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### Electronic data

• 2102.10116v1

Rights statement: 12m

Accepted author manuscript, 14.1 MB, PDF document

Embargo ends: 1/01/50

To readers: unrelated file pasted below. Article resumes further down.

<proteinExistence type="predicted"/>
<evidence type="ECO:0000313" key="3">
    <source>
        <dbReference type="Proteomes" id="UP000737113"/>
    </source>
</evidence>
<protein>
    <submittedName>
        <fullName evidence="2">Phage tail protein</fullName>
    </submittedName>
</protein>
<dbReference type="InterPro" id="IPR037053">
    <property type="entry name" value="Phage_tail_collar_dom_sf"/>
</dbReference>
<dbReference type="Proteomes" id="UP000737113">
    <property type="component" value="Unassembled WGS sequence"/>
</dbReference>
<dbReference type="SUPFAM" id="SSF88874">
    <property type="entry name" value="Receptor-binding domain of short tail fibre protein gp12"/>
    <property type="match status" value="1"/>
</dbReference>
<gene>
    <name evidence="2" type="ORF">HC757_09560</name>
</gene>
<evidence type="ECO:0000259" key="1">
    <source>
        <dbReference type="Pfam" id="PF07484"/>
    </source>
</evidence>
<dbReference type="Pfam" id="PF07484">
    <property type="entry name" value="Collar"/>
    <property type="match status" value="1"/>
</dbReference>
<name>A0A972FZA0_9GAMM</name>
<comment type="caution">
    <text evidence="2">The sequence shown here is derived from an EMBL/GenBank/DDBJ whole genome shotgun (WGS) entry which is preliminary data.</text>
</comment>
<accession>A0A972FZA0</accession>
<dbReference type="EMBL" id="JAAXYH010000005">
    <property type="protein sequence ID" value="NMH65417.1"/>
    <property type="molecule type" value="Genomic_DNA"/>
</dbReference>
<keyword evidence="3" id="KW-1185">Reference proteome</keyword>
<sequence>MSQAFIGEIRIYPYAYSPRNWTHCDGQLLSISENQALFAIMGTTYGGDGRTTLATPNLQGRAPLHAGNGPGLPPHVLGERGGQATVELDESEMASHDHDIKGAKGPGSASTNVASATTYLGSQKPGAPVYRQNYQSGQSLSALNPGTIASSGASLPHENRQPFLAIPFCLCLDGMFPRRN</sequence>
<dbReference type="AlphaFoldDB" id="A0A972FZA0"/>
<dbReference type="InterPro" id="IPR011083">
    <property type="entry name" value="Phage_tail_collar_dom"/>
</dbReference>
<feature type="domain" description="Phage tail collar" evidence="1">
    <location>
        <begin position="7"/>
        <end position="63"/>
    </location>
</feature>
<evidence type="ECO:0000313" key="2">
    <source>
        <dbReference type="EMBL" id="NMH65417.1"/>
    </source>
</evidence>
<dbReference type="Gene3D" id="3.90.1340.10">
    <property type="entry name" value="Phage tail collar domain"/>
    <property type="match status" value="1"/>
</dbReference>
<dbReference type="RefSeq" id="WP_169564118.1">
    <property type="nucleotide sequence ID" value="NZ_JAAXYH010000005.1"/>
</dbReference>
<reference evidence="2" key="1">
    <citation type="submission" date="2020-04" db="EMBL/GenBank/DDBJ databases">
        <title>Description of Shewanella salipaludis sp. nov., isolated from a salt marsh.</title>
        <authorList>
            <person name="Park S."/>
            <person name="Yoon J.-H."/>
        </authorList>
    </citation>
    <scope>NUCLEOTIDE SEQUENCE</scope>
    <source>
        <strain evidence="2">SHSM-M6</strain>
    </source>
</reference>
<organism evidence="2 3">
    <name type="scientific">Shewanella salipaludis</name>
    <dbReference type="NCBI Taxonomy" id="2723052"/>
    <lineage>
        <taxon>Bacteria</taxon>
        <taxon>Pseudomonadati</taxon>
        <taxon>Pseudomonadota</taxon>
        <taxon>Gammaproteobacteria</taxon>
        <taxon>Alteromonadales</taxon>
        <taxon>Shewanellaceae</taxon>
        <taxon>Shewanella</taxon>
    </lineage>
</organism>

The growth of galaxy clusters is energetic and may trigger and/or quench star formation and black hole activity. The ENISALA project is a collection of multiwavelength observations aimed at understanding how large-scale structure drives galaxy and black hole evolution. Here, we introduce optical spectroscopy of over 800 H$\alpha$ emission-line galaxies, selected in 14 z~0.15-0.31 galaxy clusters, spanning a range of masses and dynamical states. We investigate the nature of the emission lines in relation to the host galaxy properties, its location within the cluster, and the properties of the parent cluster. We uncover remarkable differences between mergers and relaxed clusters. The majority of H$\alpha$ emission-line galaxies in merging cluster fields are located within 3 Mpc of their center. A large fraction of these line-emitters in merging clusters are powered by star formation irrespective of cluster-centric radius, while the rest are powered by active galactic nuclei. Star-forming galaxies are rare within 3 Mpc of relaxed clusters and active galactic nuclei are most abundant at their outskirts (~1.5-3 Mpc). We discover a population of star-forming galaxies with large equivalent widths and blue UV-optical colors, found exclusively in the merging clusters in our sample. The widespread emission-line activity in merging clusters is likely supported by triggered activity in recently-accreted, gas-rich galaxies. By contrast, our observations for relaxed clusters match established models, in which black hole activity is enhanced at the virial radius and star-formation is quenched within the infall region. We conclude that emission-line galaxies experience distinct evolutionary paths in merging and relaxed clusters.